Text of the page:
Angler with a smallmouth bass caught during the fall

Autumn is a wonderful time to go fishing for a good number of reasons:  There is less fishing pressure in most places, the scenery and wildlife watching can be outstanding, the weather is generally very pleasant, and the catching can be fantastic.  Most species of fish go on the bite in the fall and they can be taken by a number of techniques.  But if you want to get bit, the following are three fall fish techniques that are tops for walleyes, largemouth, and smallmouth bass.

The biggest walleyes I’ve ever caught have been caught in the fall, October, and November.  And the best days for numbers of walleyes were in the fall as well, October and November.  We’ve caught’em on crankbaits at night and live-bait rigs during the day, but if I was limited to only one way to catch numbers of walleyes in the fall, it would be with a Fire-Ball® Jig/minnow combination.  Rigs with minnows are outstanding in the right situation also, but jigs can be fished vertically in deep water or cast to walleyes in the shallows.

Eighth-ounce jigs are perhaps the size of jig used the most year-round, but in the fall, you need some in every size.  In some lakes, the walleyes will be shallow and a sixteenth-ounce or eighth-ounce size will be best, but in many lakes and rivers where the fish are deep or there’s current, a quarter-ounce size will be the minimum.

When you’re looking for numbers, a three or four-inch minnow will be best, but on big fish water, go with a larger minnow.

One of my all-time favorite places to fish for largemouth bass is in the Alexandria Lakes region just off I-94 between Fargo and the Twin Cities.  This area is so good for so many species of fish, but it’s the largemouth bass that keeps me coming back, and it’s going to be a crankbait on the end of my line that I’m first going to show those largemouths at this time of year.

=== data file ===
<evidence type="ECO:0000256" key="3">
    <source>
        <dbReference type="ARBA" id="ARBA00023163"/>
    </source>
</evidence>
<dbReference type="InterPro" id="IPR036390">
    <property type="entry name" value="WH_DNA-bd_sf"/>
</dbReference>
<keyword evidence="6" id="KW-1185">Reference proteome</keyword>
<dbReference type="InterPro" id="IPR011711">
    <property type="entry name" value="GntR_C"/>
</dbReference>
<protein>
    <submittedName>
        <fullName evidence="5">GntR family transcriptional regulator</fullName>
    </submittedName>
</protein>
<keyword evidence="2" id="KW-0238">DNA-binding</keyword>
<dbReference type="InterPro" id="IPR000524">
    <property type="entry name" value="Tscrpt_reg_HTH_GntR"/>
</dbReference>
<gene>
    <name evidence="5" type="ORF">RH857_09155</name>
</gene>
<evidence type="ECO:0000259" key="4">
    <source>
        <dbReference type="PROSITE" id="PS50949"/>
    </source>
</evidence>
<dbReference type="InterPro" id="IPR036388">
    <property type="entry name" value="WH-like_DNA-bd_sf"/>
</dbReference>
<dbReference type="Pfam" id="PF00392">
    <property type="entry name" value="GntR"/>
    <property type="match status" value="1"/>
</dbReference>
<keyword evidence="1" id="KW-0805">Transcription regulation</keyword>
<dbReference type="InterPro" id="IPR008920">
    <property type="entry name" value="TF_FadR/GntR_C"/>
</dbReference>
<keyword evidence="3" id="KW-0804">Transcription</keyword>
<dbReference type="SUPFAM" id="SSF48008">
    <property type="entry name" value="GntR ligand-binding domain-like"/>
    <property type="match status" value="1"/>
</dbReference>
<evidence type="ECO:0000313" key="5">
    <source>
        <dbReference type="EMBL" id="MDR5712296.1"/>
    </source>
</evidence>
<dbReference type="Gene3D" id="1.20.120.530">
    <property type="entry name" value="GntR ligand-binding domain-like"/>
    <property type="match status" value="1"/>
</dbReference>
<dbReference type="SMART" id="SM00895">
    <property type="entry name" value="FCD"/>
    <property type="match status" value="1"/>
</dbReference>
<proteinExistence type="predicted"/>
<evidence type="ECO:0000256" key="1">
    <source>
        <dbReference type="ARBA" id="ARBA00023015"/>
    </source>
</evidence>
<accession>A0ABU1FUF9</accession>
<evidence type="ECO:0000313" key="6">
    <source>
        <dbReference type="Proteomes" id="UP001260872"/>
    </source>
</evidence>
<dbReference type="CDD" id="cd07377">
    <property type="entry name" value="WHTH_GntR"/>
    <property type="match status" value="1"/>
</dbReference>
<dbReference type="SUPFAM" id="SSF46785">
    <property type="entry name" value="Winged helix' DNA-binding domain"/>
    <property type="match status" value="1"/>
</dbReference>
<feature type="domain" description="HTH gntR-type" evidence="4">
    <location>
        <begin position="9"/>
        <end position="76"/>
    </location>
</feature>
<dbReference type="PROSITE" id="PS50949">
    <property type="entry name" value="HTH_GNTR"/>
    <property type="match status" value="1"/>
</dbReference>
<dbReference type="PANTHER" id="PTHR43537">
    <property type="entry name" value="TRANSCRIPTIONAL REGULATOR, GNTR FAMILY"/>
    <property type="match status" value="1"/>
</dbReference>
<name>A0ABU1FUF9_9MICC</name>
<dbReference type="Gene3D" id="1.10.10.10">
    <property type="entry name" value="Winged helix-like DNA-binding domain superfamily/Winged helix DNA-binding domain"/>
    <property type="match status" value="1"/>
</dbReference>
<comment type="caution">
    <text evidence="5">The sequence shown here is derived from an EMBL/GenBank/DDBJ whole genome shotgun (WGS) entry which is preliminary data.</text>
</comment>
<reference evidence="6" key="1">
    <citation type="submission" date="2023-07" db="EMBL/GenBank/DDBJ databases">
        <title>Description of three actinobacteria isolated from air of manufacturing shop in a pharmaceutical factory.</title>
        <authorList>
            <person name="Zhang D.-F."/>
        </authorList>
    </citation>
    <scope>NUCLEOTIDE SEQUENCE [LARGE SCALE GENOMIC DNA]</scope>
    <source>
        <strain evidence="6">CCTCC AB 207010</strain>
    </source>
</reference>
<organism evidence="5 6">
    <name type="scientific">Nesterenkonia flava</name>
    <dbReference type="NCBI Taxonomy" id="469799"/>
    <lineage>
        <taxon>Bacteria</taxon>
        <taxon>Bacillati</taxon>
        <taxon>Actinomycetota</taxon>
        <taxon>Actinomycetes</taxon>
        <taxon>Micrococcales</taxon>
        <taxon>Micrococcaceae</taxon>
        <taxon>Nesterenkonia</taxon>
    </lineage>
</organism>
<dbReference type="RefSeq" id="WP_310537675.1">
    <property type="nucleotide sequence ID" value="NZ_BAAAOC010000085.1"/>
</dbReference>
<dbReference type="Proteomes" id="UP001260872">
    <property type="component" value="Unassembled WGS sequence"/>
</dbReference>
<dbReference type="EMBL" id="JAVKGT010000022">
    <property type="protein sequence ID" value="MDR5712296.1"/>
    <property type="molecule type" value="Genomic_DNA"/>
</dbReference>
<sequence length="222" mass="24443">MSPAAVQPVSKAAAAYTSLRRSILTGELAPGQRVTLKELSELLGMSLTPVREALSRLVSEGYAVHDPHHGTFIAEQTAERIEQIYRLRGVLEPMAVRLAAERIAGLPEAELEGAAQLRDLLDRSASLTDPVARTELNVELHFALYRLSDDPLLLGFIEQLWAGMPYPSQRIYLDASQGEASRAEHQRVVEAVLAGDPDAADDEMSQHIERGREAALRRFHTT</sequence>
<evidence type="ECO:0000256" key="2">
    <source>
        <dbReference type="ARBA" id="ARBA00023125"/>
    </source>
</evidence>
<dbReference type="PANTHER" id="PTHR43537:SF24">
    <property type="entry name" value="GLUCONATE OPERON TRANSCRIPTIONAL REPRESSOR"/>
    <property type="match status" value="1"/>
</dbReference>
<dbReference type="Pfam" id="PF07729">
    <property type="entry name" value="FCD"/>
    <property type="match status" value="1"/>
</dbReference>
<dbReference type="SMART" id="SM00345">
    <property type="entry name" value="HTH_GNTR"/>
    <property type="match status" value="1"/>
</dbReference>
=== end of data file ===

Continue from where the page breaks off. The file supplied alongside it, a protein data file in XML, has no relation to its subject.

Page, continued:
In my mind, the best way to fish these bass is to find a deep weedline, position the boat a medium to long cast from it, and start throwing the crankbait.  Most of the time I’ll start with a crankbait in a blue/chartreuse color, but natural colors are productive also.  Long casts are good, so a 7-foot medium-action casting rod teamed with a Speed Spool reel will be favored.  The Speed Spool reel lets me work the bait quickly in search of active fish.  Fluorocarbon in a 15-pound test is very good for this tactic.  It’s tough and doesn’t stretch too much.  Back off a bit on the reel’s drag with this minimal-stretch line.

Last idea:  Kabetogama Lake in northern Minnesota has the reputation of being a world-class walleye lake, and it is, but it’s also a world-class smallmouth lake in the fall, and drop-shot rigs are the way to catch those smallmouths.  Actually, there are several ways to catch’em, but a drop-shot is so good on Kab and everywhere else that smallmouth swim it’s become the go-to rig for many successful anglers.

A drop-shot rig is constructed so the hook is above the sinker.  There are lots of diagrams available that describe a drop-shot rig so much better than I can with words.  Attach a drop shot half shell to the hook and use enough weight to maintain good bottom contact.  In deep water fish vertically, in shallower water, you can pitch the rig.  Fish quickly until you find the smallmouth, then fish the area very thoroughly.  If you catch one there will almost always be others nearby.

There are so many more ways to catch fall fish, but the methods just highlighted will give you an outstanding opportunity to be successful in your fishing in the next few weeks.  All you need to do is get on the water.

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By Bob Jensen

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